It an MPs job to ensure that laws made by parliament are laws that are beneficial to the country, and this is via the intense scrutiny of every bill that is introduced. Scrutiny occurs at question time, where MPs have the right to stand up and ask questions to the relevant MP (usually a cabinet minister or the Prime Minister) about a proposed bill, and to criticise it, both positively and negatively. Whilst this is a function parliament performs well, particularly because of the presence of other parties, there are often planted questions. This is where MPs from the government are given fixed questions to ask by the person being questioned in an effort to promote the measure, particularly as question time is live on television.
However this is opposed by the fact that other parties often use this opportunity to not just criticise the proposed bill, but to put down the government as a whole. It is extremely unlikely for the opposition to fully support a government measure and usually they simply pick out the downfalls of the bill and use this for their own political gain. Scrutiny also occurs at parliamentary select committees. These are committees set up in attempt to improve the accountability between the government and parliament as a whole. These improve scrutiny because they are smaller and so therefore more successful, in terms of efficiently and effectively scrutinizing a bill, be it positively or negatively, and help the opposition to have a clearer understanding of the government s plans. Also, they force ministers to form clearer policies.
However, it can be said that the idea of having MPs and constituencies is that in theory as many as possible have a say in the issue, and these committees reduce the role of the House of Commons. Furthermore, these committees do not have the power to force a Minister into changing policy. To bring the above points together, scrutiny in parliament is structured well. The government does not have the power to bring in an act without it being criticised by the opposition.
However, this platform the opposition has is easy to abuse, merely by using it to publicly put down the government at question time. This can be, and usually is countered by using planted questions, which therefore has a detrimental effect on the effectiveness of scrutiny. As an answer to this, parliamentary select committees are advantageous in that they increase the knowledge other parties have on government policy, allowing for more constructive debate. They are also more effective than the House of Commons, though sadly this comes at the expense of fundamental democratic principle. The main function of parliament is to make the laws that run the country. The government does this by introducing legislation using political bills.
There are four ways to introduce a bill. These are private members bills, private bills, bills introduced in the House of Lords and bills introduced by the cabinet or the Prime Minister. It is important to realise that introducing a bill changes the law that runs the country. It is therefore essential that all bills passed are discussed thoroughly, and necessary amendments are made in the light of this discussion. Because of this all bills introduced must go through a very rigid and thorough infrastructure.
The bill must go through a discussion and a debate in the House of Commons, then to a committee stage where it can be amended. The bill is then read out again and there is a further debate. If by this stage it has not been rejected it is passed on to the Lords. The Lords repeat this entire process and send it back to the commons to be accepted in its new form or re-debated.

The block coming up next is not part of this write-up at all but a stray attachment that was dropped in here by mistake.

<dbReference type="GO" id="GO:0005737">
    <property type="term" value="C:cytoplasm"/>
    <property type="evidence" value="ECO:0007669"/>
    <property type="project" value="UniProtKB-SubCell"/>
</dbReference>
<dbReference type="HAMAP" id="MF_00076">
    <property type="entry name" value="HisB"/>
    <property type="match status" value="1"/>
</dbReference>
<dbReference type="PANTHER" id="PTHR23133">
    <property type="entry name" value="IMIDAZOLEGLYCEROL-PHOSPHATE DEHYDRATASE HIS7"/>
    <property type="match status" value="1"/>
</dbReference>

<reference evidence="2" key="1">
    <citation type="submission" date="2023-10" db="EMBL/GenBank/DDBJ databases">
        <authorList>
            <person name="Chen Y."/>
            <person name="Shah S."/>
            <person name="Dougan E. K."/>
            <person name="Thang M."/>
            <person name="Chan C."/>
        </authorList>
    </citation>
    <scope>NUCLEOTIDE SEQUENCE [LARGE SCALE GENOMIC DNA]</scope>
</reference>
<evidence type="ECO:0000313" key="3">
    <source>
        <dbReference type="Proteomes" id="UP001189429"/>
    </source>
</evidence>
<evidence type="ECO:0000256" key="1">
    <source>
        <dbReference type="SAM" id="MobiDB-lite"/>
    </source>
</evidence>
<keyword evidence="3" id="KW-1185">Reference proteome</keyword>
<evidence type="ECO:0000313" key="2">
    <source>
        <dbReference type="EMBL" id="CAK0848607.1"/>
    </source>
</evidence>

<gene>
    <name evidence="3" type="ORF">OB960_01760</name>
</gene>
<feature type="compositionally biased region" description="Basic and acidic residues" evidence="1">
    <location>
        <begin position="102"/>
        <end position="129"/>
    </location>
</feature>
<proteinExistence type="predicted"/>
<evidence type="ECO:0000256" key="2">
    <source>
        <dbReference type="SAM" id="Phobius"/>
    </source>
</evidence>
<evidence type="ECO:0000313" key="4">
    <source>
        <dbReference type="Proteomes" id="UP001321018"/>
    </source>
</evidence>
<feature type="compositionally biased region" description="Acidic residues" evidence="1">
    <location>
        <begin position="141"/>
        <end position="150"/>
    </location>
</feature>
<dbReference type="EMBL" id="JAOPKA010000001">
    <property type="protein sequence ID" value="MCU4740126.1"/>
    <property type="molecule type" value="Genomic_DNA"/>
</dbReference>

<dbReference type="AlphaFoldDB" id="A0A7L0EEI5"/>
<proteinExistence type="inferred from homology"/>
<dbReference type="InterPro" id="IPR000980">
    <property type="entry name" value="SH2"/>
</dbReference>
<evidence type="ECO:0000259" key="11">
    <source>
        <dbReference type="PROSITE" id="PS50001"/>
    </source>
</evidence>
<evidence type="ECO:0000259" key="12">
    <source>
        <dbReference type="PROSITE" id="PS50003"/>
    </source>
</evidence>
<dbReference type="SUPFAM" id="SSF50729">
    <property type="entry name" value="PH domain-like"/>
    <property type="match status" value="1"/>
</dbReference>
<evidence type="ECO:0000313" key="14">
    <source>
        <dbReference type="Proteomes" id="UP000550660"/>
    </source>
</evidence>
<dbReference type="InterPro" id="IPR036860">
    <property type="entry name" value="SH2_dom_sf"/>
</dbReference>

This then continues for as long as necessary, although the Lords only have the power to delay a bill for a year and a day at the very most. The basic advantage of this system is that it is very thorough. By the time a bill is passed there should, in theory, be no stone left unturned, and the introduced law should be un improvable. However, this is not always so as there have been several knee-jerk reaction bills passed. An example of this is the Criminal Justice Bill, which was rushed through the legislative process in a very poorly drafted state while parliament was not supposed to be in session, as an instant reaction to the Omagh bombing. This complicated and intricate system, does however contain a number of significant flaws.
Firstly, the Lords power to delay a bill for up to a year means that it has the power to reject a bill stemming from a government in its final year in office. Also, it is obvious that laws are brought in with a view to improving the nation, and so therefore it would be beneficial for them to be brought in as quickly as possible. The slow process and particularly the power of the Lords to delay affects this greatly. To add to this, there is the case of Private Members. Bills. These are bills introduced by MPs whose names are drawn at random, often on behalf of members of the public, twelve times a year.
Because of the lack of time Parliament has, these bills are subject to a time limit and so any one MP has the power to reject such a bill simply by standing up and talking out the time limit. This means that only non-controversial bills tend to get through, and is also highly undemocratic. Perhaps most important of all though is the fact that all prospective laws are subject to a great deal of party politics. After all the debating is finished, it simply comes down to voting for or against, and usually the party whips ensure that MPs vote in accordance with their party. Whilst this is justifiable by the fact that the vast majority of the electorate vote with parties in mind not individual candidates, it does however lessen the significance of scrutiny. Basically, parliament on the whole is very thorough and very meticulous with the introduction of new legislation and it is a function it fulfils well, portrayed by the lengthy complicated process necessary for this to occur.